Please ensure Javascript is enabled for purposes of website accessibility

With Shares Up Nearly 30% in the Last Month, Are Domino's Investors Getting Ahead of Themselves?

By Asit Sharma - Updated Feb 21, 2020 at 3:30PM

You’re reading a free article with opinions that may differ from The Motley Fool’s Premium Investing Services. Become a Motley Fool member today to get instant access to our top analyst recommendations, in-depth research, investing resources, and more. Learn More

The pizza chain is experiencing a sudden rejuvenation, but investors should exercise a bit of caution going forward.

The narrative that Domino's (DPZ -0.40%) may be morphing into a growth stock again emerged in a single trading session on Thursday, as shares of the global pizza baker soared 25% at midday, bringing the company's appreciation in February alone to more than 30%.

The company's fourth-quarter earnings catalyzed its impressive share rise, as U.S. same-store sales improved by 3.4% year over year, surpassing investor expectations. Comparable sales have decelerated significantly over the past year as Domino's has battled rising competition from third-party aggregators like DoorDash, Uber Technologies' Uber Eats, and Grubhub.

Fiscal 2019 U.S. comps growth of 3.2% was less than half of fiscal 2018's comps advance of 6.6%. Nonetheless, this quarter's comps result was the fastest in several quarters, and it was supplemented by brisk new store growth, helping the company achieve year-over-year revenue expansion of 7.6%, to $1.2 billion. 

Friends share a steaming hot pepperoni pizza.

Image source: Getty Images.

Why would investors endorse a good, but not fantastic, quarter so resoundingly? The answer lies in the relationship between comps and Domino's "fortressing" strategy. This is the company's practice of building out a dense network of stores to serve more customers at close proximity, even at the risk of cannibalizing sales.

Fortressing increases total company revenue by adding on new units, while helping to insulate against the competition. However, it tends to create a drag on same-store sales. Consider a franchisee who opens multiple units within a defined radius in a metropolitan area. While the franchisee's total sales improve with each restaurant (and Domino's in turn enjoys higher franchise fees), individual store sales growth will prove problematic, as each new unit competes for overlapping sections of the same market.

Theoretically, fortressing-spurred unit growth should dampen comps, and that's what Domino's has experienced over the last several quarters, a phenomenon exacerbated by the relatively recent onslaught of third-party food delivery competition. Yet Thursday's results could be read as a best-of-both-worlds report: Domino's added 141 net new U.S. stores while same-store sales grew vigorously.

There are many interpretations of this positive outcome. It could mean that the fortressing strategy is reaching a mature stage, and that cannibalistic effects may soon subside. It may mean that the novelty of being able to order from a wide array of local restaurants is wearing off as customers realize that delivery charges can run much higher than a typical pizza delivery order. It could also signal that the company's recent promotional activity to recapture market share is paying off.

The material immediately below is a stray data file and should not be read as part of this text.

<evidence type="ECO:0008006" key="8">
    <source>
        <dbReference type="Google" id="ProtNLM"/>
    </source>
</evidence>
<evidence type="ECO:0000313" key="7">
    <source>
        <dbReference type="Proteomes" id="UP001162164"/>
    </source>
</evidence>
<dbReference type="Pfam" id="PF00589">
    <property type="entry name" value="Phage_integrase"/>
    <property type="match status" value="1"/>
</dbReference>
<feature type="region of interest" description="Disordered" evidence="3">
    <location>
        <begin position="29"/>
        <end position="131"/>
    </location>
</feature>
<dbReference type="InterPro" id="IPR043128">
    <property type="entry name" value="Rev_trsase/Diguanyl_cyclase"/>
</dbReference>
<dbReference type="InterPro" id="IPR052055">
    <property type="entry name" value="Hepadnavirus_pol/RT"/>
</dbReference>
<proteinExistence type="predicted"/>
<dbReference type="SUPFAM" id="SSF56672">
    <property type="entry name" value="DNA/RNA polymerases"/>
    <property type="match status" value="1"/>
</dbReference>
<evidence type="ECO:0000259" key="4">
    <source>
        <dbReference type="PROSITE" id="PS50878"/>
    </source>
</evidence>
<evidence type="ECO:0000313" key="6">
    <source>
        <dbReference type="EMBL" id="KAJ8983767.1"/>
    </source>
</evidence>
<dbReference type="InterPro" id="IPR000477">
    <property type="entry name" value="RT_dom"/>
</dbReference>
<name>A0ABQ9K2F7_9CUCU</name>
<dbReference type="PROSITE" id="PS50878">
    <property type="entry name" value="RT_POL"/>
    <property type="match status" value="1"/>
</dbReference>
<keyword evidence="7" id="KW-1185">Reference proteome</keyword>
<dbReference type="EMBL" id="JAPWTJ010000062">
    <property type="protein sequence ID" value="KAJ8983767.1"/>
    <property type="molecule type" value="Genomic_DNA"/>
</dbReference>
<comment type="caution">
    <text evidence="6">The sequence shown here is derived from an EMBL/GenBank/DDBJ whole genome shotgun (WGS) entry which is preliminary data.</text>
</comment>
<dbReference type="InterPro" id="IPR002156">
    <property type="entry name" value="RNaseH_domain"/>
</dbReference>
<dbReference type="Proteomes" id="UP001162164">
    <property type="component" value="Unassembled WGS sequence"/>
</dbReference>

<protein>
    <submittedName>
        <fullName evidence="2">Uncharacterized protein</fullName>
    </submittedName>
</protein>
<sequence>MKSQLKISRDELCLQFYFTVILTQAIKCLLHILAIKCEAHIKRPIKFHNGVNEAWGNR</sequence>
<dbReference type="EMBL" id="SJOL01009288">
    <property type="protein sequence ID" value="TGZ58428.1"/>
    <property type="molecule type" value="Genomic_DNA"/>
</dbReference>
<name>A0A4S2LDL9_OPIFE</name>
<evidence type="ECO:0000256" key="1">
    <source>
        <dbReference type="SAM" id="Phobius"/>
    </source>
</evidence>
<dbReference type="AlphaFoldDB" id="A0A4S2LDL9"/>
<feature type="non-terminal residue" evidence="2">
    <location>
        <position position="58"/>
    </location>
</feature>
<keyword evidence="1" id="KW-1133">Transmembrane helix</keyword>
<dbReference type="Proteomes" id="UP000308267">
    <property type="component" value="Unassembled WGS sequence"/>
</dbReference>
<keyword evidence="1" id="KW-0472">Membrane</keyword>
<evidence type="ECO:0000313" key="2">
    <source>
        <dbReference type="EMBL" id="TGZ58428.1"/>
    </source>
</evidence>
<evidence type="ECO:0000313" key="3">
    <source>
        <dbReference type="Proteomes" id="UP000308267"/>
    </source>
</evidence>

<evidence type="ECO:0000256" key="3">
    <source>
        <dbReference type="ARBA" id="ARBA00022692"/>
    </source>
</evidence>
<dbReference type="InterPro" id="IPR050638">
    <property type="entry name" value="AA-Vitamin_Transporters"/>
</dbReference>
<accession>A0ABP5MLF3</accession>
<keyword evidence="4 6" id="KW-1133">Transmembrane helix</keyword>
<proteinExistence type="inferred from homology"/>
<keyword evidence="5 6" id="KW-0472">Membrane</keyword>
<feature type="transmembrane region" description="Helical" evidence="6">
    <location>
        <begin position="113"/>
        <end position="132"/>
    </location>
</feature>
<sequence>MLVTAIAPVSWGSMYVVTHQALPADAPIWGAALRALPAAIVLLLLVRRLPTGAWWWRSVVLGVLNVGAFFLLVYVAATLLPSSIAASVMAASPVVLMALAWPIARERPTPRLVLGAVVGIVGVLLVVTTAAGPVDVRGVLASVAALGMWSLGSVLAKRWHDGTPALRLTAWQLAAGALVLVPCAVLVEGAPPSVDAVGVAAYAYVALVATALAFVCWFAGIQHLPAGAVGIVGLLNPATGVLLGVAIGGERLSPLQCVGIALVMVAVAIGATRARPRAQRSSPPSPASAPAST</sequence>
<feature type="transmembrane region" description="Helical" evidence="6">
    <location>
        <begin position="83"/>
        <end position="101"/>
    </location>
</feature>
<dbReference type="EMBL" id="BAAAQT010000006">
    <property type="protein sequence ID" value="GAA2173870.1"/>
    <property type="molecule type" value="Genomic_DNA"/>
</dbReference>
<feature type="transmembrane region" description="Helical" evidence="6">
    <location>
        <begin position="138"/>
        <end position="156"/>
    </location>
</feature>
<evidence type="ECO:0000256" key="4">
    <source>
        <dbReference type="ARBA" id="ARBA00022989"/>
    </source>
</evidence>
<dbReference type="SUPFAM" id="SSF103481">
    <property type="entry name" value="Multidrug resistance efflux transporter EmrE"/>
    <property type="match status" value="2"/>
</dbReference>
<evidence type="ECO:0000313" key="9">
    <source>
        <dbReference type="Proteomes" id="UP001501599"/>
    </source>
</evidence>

And of course, none of these interpretations may be correct -- perhaps the comps bump simply represented an anomaly this period. We have one quarter's worth of data to go by, and a single data point doesn't make a trend. Aware of this, management didn't revise any of the company's longer-term growth targets on Thursday (which, as I discussed last quarter, were lowered to reflect the reality of new competition in the delivery market).

Next quarter, it's also possible that U.S. comps could revert back to the 2% to 3% range. While Domino's deserves much credit for increasing total sales in a difficult environment for delivery pizza services, it still has much progress to make to return to the days of 6% expansion in comps.

This quarter's share price ascent has pushed Domino's forward price-to-earnings ratio higher by nearly 10 percentage points: DPZ stock now trades at a pricey 35 times expected one-year earnings. This consumer staples stalwart has suddenly recaptured investors' imaginations. But at least from a market pricing perspective, it may have temporarily raced ahead of itself as well. Prospective investors may be well served to build a Domino's position in increments, rather than one big purchase, over the near term.

Asit Sharma has no position in any of the stocks mentioned. The Motley Fool recommends Uber Technologies. The Motley Fool has a disclosure policy.

Invest Smarter with The Motley Fool

Join Over 1 Million Premium Members Receiving…

  • New Stock Picks Each Month
  • Detailed Analysis of Companies
  • Model Portfolios
  • Live Streaming During Market Hours
  • And Much More
Get Started Now

Stocks Mentioned

Domino's Pizza, Inc. Stock Quote
Domino's Pizza, Inc.
$404.13 (-0.40%) $-1.62
GrubHub Inc. Stock Quote
GrubHub Inc.
Uber Technologies, Inc. Stock Quote
Uber Technologies, Inc.
$32.24 (-1.71%) $0.56

*Average returns of all recommendations since inception. Cost basis and return based on previous market day close.

Related Articles

Motley Fool Returns

Motley Fool Stock Advisor

Market-beating stocks from our award-winning analyst team.

Stock Advisor Returns
S&P 500 Returns

Calculated by average return of all stock recommendations since inception of the Stock Advisor service in February of 2002. Returns as of 08/12/2022.

Discounted offers are only available to new members. Stock Advisor list price is $199 per year.

Premium Investing Services

Invest better with The Motley Fool. Get stock recommendations, portfolio guidance, and more from The Motley Fool's premium services.